Personally, I think this was a great decision. Identity in gaming can be made up of a lot of factors. When I am designing my characters, I either design them to represent me as I am or as who I would like to be. For some players, their characters have no representation of their identity, and for others, their characters are who they really are, even if it is not what their outward appearance appears to be. This is where this update is really nice. It continues to give flexibility to the players, allowing them to put as many aspects of themselves into their characters as they would like. For people who do not identify as their culturally assigned gender, this update would allow them to create a character to represent who they are. Or, if a player is more gender fluid, it would give them the opportunity to combine whatever masculine or feminine identity traits they see fit. It is now up to the players to determine how immersed they would like to be in their virtual world with their characters. As the video included in the article states, "Create Who You Want."
I would like to see more games adopt this style of character creation. However, I do recognize that in some games, character creation may not be that important. For example, I am currently playing Destiny. From my perspective, my character is really awesome, and I particularly love the mohawk that I chose for her. Yet, I am the only one who can see this; all of the other online players only see my character in her armor, which makes me pretty disappointed. I prefer to be more immersed in my gaming experiences; therefore I would enjoy having more options to make my character whoever I wanted them to be. For games that rely more heavily on a storyline, these character design features may also be less important. Either way, it will be interesting to see how the gaming community overall reacts to this update, and I am looking forward to seeing some of the many characters that will be created as a result.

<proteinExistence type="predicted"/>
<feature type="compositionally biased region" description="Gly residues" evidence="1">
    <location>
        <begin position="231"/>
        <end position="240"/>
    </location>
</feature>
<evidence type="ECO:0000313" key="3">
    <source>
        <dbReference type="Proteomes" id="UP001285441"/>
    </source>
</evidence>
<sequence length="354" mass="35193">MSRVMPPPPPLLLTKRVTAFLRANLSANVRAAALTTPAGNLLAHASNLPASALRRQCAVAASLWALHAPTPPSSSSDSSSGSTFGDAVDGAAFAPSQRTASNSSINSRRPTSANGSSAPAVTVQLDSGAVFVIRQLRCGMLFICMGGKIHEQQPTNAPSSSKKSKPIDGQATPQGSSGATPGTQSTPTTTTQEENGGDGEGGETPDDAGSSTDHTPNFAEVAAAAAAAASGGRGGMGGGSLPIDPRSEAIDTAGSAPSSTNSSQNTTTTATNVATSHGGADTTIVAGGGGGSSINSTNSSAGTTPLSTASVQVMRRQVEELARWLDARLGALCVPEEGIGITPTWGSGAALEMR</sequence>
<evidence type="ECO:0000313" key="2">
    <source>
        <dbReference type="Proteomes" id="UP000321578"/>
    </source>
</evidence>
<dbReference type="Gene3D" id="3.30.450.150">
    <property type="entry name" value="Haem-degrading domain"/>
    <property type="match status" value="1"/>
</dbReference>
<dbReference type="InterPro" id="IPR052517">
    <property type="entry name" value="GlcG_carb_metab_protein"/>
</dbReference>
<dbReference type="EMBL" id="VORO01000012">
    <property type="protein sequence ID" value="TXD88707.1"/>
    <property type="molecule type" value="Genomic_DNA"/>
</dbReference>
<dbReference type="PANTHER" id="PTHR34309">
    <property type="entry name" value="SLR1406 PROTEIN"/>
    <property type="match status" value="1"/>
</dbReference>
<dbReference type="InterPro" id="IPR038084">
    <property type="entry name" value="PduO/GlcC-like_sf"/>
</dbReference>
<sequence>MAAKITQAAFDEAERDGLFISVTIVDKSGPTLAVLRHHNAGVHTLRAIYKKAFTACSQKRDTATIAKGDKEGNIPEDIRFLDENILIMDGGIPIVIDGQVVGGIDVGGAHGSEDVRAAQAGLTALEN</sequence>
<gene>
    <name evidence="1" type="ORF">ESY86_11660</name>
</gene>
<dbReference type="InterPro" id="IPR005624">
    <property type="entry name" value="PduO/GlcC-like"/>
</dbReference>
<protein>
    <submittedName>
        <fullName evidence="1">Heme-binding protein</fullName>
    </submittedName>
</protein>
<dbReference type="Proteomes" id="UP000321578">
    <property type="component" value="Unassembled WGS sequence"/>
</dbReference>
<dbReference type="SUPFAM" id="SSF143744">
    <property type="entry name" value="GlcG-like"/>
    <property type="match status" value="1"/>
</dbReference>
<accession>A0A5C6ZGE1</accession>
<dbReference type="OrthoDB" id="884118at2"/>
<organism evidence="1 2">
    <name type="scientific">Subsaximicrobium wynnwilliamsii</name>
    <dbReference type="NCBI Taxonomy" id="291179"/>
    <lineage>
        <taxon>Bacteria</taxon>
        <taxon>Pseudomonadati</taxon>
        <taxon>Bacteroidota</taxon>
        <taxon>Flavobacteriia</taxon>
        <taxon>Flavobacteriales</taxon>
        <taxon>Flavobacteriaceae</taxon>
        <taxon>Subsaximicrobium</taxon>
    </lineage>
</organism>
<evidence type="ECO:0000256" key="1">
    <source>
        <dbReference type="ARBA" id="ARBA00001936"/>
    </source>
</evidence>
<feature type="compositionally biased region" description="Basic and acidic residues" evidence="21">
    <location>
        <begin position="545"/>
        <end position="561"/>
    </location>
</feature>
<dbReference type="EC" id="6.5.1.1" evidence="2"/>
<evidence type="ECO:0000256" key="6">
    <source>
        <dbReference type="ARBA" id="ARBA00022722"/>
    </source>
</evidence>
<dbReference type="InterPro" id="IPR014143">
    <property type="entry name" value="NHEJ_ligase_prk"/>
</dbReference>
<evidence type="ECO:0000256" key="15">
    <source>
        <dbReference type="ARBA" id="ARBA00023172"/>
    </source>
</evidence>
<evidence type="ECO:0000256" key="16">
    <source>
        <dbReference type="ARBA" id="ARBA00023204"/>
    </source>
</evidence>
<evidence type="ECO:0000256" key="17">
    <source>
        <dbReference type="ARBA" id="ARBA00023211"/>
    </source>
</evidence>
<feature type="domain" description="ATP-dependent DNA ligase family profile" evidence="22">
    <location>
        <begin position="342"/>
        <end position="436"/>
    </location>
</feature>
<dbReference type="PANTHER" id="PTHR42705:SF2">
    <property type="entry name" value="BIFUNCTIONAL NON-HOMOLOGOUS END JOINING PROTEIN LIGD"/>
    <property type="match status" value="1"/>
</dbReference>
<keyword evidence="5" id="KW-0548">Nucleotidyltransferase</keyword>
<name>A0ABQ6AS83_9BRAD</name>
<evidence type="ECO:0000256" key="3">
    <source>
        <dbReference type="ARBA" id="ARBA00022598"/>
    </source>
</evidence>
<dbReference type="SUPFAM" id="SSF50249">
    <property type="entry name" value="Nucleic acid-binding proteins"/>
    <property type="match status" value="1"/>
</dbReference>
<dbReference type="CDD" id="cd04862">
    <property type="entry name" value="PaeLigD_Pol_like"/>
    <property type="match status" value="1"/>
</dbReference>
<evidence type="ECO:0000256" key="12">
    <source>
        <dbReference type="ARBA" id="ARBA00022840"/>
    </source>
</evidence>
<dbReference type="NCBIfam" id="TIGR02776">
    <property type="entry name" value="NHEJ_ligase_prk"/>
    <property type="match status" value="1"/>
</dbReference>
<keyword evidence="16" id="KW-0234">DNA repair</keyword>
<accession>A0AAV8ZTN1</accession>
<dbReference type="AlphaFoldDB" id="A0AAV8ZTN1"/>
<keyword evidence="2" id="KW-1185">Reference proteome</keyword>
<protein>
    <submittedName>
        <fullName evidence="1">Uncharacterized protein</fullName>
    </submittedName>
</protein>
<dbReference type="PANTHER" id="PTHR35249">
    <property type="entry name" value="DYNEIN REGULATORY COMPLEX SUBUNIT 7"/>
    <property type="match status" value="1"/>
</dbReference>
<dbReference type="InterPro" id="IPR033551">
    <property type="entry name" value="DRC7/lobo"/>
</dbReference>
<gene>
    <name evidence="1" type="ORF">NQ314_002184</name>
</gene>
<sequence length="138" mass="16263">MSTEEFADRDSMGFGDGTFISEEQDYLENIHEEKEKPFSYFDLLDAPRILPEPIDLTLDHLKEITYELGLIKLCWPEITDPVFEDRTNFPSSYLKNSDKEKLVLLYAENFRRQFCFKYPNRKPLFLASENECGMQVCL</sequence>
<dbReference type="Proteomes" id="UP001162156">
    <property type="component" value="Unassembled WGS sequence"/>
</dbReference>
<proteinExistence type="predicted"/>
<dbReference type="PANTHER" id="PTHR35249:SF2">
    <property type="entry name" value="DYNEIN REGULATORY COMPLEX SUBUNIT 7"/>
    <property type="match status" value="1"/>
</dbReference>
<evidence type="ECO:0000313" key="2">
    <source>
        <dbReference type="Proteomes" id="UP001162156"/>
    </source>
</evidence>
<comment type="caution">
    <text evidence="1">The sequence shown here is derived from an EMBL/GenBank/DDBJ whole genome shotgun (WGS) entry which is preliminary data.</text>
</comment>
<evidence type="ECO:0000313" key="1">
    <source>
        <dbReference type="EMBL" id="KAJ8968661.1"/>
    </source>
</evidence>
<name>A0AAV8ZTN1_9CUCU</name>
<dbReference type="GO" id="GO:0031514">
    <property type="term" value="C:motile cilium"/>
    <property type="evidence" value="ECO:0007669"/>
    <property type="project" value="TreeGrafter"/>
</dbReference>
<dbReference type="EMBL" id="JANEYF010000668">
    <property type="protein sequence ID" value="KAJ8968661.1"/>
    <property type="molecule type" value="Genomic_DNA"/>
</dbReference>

Article
[Op-Ed] On "A Price of Games Journalism"
Dec 8th 2015
Note: The title of this op-ed has been altered from its initial title this morning to reflect that of the Kotaku editorial to which it is a response.
After The Rival Cast's episode 129 discussion on Kotaku's blacklisting by Ubisoft and Bethesda, I decided it's about time to finally get back to writing. If you've not listened to the episode, I recommend checking it out. Both arguments were interesting, but towards the end, I think both sides had some gaps I intend to fill. It was my intention to post this last week, but the holidays meant time was not adequate to work on a well-reasoned argument for both sides.
Before we continue, be aware that I have a bias against the current state of many games journalism sites. I'm not alone in this, and in a September 21, 2015 board meeting of the Society of Professional Journalists, Region 3 director Mike Koretzky described the state of video games journalism (after talking to both the journalists and their detractors) as currently being in a state similar to where music journalism was in the 60s. Quite frankly, I think an industry that gaming market research organization Newzoo projects will make 91.5 billion USD in worldwide revenue by the end of this year deserves better.